Now let's consider a higher downpayment... Say you did a 30% downpayment ($72k). Borrowing $168k, you get a mortgage payment of $754, with a total payment (PITI) of $1154, which is a more reasonable 26.5%. If you go even further with a larger downpayment (35-40%) to reduce your monthly payment even further. By the numbers alone, you do have the money to do so easily. Emotionally, you may or may not be comfortable with selling that much of your investments all at once.

                But my point is simply this: you have the cash (invested) that you can afford pretty much as large of a downpayment as you like. But I will give you this caution: if you aren't willing to invest enough of a DP in your home, you're asking for trouble. If the $72k+ downpayment bothers you, then you need to look for a less expensive home. But if you are willing to use your cash on hand to manage the size of your mortgage, then you can do it just fine. Some will argue that putting $72k (or more) as a downpayment isn't smart, because you're over-weighting your assets in your home. Valid point, but even if you went all out with a 40% ($96k) DP, you would still have over half of your assets invested in stocks/bonds/MFs, not including your retirement accounts.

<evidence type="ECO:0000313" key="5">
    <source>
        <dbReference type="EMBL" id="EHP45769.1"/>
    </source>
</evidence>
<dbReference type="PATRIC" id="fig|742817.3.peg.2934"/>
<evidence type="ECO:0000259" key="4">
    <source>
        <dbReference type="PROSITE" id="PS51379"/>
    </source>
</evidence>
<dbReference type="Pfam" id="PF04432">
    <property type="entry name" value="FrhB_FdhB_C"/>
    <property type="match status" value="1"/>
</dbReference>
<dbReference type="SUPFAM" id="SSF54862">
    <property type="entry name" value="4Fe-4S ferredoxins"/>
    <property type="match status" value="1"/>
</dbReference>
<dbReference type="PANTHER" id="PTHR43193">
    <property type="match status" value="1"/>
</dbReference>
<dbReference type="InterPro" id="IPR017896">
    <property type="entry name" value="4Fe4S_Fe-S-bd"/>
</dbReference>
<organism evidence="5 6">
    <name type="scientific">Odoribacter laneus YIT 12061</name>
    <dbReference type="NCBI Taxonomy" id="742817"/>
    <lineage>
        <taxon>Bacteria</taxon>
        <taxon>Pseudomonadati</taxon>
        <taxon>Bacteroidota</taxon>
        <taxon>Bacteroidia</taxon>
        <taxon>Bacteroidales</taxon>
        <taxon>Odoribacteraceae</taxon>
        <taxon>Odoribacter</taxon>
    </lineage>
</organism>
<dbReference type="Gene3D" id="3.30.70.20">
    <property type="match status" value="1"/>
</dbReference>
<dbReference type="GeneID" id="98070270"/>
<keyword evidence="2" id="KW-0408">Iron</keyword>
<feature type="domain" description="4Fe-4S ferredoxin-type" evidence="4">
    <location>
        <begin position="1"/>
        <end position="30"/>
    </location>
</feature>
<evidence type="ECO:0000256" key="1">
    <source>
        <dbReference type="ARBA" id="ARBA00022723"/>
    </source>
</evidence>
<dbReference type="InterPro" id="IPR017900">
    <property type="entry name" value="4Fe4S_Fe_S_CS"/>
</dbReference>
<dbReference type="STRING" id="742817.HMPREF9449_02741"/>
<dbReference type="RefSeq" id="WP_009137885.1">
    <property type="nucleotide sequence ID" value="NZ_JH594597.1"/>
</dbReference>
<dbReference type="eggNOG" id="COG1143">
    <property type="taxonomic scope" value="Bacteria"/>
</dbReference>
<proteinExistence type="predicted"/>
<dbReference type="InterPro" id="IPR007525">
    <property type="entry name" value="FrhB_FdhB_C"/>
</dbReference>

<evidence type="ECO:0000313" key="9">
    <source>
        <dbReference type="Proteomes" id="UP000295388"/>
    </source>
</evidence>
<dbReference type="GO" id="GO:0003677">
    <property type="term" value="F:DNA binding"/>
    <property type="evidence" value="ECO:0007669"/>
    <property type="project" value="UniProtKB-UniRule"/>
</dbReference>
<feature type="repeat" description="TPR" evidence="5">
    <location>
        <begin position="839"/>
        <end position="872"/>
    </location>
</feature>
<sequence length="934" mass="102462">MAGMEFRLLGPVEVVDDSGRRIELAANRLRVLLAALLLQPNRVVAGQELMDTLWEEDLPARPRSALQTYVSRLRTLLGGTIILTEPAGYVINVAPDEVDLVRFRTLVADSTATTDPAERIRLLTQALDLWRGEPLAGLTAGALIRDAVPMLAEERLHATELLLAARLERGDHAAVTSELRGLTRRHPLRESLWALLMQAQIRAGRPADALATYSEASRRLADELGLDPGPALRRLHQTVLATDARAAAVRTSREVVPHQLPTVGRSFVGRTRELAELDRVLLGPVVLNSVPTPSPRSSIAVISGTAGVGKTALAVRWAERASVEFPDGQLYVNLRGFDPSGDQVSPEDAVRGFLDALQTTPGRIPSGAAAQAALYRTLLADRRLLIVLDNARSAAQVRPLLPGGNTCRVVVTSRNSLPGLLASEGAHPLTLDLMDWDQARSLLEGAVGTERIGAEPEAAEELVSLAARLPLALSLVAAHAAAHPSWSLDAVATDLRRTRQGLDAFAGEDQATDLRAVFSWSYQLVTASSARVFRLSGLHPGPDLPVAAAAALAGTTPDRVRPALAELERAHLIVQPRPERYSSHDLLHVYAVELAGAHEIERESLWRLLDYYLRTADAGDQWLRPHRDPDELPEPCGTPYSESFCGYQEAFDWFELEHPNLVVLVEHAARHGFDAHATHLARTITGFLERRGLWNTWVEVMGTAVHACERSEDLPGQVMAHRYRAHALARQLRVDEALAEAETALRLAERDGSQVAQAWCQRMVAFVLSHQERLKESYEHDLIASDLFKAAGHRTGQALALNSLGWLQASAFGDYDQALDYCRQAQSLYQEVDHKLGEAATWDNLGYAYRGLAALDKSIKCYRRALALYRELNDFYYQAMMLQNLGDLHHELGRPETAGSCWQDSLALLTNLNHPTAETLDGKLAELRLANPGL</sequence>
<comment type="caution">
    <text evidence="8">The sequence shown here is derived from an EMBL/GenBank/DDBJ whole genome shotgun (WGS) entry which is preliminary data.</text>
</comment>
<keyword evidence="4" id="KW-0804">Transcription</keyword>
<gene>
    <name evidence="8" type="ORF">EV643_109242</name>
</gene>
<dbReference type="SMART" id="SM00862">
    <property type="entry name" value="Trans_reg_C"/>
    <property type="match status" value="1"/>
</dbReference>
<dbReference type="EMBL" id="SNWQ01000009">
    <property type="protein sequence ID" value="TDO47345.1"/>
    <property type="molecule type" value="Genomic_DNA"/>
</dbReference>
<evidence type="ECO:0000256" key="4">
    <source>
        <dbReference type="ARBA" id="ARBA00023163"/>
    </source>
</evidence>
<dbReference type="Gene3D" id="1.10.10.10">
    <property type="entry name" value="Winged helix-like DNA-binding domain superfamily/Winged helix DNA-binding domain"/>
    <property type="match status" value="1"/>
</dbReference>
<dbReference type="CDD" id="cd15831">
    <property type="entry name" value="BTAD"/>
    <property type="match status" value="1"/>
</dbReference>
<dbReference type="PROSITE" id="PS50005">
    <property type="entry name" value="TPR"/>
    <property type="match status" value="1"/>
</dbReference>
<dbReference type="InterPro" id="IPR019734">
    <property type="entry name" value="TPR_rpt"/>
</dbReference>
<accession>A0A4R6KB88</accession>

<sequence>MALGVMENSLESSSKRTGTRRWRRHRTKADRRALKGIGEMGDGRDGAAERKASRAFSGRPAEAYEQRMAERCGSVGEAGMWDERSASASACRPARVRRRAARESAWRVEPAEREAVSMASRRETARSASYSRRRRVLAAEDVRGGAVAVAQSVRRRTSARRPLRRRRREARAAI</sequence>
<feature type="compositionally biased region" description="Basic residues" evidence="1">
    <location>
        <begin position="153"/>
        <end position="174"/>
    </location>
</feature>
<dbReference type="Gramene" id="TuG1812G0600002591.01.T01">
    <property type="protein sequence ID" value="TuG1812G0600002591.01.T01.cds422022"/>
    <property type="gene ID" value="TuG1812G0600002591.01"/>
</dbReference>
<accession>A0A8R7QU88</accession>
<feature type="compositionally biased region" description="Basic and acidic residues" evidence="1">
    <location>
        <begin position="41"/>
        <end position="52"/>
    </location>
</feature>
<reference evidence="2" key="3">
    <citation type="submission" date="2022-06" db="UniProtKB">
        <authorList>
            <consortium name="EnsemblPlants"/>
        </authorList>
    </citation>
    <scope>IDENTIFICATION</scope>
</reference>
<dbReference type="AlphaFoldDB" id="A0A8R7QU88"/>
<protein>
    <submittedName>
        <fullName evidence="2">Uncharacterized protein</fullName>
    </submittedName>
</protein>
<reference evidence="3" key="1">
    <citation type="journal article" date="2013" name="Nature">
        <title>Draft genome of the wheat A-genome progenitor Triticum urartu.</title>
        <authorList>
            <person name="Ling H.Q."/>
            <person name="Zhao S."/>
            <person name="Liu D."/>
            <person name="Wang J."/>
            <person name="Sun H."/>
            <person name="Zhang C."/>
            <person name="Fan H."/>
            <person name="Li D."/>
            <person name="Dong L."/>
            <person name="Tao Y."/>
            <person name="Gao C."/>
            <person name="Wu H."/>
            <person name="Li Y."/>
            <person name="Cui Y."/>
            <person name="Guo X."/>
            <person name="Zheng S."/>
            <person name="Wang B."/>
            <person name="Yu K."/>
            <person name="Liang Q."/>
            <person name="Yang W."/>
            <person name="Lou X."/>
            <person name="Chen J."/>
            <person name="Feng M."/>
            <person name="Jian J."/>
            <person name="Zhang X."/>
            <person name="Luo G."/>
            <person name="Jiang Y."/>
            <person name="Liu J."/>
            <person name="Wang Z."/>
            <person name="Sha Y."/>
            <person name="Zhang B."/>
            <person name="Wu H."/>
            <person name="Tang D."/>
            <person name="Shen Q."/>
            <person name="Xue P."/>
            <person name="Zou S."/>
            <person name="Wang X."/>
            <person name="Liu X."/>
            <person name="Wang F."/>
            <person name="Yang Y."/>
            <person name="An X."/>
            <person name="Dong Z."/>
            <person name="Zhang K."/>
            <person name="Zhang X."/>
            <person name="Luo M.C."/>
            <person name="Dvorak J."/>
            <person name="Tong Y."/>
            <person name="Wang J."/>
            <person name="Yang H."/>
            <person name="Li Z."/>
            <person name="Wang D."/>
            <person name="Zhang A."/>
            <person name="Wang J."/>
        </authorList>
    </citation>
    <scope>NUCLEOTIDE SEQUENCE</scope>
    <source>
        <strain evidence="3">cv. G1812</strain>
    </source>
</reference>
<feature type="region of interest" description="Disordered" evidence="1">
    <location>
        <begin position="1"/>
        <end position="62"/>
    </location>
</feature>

side note btw, if you do go through with it, I'd recommend keeping the $20k from the car sale in cash in order to boost whatever EF you have in place... I bought my house ~3 months ago, and believe me, there are alot of unexpected little expenses that come up when you buy a home. Especially with the added expense of your mortgage and home maintenance, you definitely want a solid EF in place for yourself.
                My recommendation is from the point of view that a more expensive house will have more expenses asociated with it. OP could in theory put down 75% and have a super low mortgage. But a $250K house is going to have high taxes, high utilities, high insurance rates,and high upkeep costs. On a salary of $52K, those costs could become overwhelming even without a mortgage to worry about. Especially if OP is going to continue to try to fully fund retirement as he is presently.
                Brian

                Comment


                  #9
                  Originally posted by bjl584 View Post